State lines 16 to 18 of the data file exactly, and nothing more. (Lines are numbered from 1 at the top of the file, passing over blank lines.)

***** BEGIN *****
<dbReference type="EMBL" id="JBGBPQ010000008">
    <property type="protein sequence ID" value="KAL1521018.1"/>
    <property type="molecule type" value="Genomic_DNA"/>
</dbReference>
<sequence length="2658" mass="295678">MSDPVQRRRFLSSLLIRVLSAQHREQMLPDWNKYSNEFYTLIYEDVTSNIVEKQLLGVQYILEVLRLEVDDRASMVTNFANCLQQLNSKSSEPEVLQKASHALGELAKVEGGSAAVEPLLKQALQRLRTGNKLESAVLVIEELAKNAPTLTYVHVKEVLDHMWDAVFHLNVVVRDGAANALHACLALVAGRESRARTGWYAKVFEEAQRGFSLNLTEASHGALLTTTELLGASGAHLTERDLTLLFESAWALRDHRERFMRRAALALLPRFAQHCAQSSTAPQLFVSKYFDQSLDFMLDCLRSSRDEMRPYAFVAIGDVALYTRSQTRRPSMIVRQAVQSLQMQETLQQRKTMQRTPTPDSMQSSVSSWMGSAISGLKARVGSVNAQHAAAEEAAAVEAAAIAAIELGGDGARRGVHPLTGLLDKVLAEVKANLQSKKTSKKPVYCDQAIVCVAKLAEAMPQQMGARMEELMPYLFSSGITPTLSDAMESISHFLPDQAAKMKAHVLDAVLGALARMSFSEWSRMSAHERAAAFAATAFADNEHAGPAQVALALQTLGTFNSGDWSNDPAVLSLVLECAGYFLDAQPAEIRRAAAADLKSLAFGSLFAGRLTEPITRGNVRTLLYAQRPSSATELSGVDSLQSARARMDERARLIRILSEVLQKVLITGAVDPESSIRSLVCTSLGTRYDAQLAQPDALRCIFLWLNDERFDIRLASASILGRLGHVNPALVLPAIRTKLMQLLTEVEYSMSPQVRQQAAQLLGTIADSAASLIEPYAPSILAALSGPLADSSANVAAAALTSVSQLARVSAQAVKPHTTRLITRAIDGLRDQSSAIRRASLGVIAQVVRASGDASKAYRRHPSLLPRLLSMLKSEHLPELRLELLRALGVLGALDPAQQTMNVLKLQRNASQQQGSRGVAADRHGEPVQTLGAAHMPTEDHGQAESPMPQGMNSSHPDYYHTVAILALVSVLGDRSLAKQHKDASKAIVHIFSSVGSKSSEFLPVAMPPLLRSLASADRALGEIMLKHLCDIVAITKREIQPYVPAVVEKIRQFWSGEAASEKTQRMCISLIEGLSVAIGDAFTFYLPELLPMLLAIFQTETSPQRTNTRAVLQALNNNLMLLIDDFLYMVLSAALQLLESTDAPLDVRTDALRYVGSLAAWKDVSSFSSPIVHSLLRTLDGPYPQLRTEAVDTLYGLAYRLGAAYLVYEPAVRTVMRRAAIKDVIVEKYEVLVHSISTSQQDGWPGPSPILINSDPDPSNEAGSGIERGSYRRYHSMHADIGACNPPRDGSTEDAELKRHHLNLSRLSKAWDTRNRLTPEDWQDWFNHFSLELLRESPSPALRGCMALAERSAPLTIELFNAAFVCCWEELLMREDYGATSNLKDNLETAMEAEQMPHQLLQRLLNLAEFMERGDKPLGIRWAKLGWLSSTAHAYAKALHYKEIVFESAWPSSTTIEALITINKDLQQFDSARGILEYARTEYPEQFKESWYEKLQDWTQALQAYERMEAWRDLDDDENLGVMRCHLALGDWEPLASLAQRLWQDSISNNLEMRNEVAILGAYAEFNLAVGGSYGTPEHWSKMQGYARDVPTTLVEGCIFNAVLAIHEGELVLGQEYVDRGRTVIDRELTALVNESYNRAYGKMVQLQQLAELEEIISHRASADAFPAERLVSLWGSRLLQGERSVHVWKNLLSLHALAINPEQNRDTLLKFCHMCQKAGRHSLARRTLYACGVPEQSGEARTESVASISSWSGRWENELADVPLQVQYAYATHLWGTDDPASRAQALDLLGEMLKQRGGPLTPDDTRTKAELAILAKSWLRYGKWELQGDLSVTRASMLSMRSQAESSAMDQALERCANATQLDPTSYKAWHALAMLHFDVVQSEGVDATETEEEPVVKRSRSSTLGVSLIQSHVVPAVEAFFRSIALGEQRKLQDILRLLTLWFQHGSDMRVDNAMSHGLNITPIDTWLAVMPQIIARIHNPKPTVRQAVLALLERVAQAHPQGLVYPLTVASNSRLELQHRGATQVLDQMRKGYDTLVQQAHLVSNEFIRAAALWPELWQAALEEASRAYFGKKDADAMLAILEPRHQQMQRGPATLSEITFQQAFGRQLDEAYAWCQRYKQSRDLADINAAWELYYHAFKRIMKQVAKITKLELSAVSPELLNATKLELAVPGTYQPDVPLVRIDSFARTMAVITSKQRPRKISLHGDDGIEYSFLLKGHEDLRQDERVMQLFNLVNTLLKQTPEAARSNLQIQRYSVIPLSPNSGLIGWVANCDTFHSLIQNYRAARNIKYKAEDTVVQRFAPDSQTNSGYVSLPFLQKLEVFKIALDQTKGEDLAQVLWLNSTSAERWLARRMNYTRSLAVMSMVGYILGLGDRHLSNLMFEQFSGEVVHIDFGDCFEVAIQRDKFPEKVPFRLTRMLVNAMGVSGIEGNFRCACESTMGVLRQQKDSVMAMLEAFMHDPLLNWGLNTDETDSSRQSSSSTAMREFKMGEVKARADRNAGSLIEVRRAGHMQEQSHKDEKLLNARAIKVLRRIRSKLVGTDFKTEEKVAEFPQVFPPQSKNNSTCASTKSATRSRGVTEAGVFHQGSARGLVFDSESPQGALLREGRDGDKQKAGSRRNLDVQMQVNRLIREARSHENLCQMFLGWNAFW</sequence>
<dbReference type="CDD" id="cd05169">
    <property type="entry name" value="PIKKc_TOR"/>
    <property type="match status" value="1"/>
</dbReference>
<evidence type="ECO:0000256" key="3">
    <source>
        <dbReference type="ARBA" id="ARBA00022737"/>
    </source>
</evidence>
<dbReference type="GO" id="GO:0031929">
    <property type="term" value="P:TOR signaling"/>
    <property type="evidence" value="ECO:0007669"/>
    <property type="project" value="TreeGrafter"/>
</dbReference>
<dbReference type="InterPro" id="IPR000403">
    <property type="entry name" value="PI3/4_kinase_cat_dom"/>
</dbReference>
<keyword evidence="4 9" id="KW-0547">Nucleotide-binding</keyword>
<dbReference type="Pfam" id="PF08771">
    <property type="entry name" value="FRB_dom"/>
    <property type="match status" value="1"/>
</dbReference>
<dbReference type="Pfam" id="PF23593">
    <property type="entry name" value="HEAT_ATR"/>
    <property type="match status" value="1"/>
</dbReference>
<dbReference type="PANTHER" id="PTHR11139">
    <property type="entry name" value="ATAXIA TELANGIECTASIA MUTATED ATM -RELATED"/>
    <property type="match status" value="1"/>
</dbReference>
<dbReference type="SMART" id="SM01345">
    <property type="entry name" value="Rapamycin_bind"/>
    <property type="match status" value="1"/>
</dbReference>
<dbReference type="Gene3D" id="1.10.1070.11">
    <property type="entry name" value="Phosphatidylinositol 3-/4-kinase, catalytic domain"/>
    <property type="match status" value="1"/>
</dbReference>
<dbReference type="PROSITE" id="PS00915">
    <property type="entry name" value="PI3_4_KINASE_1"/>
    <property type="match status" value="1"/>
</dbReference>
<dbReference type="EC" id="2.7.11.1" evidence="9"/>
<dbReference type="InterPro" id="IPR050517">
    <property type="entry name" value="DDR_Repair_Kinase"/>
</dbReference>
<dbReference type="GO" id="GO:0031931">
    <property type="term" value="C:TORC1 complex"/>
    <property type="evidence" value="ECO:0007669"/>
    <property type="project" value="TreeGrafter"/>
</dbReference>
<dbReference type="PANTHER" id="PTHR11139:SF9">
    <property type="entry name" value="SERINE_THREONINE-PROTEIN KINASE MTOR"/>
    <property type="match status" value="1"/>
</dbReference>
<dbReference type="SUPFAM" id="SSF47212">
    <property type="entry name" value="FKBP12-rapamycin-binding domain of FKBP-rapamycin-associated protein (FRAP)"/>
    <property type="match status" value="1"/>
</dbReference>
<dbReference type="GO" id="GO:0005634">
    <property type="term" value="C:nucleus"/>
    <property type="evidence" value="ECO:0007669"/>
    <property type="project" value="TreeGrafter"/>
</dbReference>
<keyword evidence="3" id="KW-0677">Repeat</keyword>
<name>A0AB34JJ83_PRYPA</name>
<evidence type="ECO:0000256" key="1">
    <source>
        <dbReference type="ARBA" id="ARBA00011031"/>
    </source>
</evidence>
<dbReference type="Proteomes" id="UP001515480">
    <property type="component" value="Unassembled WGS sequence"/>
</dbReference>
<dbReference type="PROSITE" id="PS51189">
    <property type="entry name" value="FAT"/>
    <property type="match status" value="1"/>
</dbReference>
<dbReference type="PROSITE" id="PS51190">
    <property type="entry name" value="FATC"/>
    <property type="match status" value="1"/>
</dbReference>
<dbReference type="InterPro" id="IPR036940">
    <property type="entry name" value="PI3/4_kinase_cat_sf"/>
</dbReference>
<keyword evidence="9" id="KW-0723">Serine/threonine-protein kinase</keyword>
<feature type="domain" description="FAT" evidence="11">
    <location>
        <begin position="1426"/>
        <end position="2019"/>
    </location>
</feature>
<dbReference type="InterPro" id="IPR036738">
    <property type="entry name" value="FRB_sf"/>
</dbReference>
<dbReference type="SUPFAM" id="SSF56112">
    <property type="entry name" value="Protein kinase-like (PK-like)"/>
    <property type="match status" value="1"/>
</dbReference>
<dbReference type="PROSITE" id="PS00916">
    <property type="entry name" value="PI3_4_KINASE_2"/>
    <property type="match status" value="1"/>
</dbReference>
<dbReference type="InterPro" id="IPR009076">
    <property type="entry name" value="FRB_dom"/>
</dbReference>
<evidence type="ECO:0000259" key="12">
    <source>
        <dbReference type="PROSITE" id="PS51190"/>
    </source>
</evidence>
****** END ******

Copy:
    <property type="term" value="P:TOR signaling"/>
    <property type="evidence" value="ECO:0007669"/>
    <property type="project" value="TreeGrafter"/>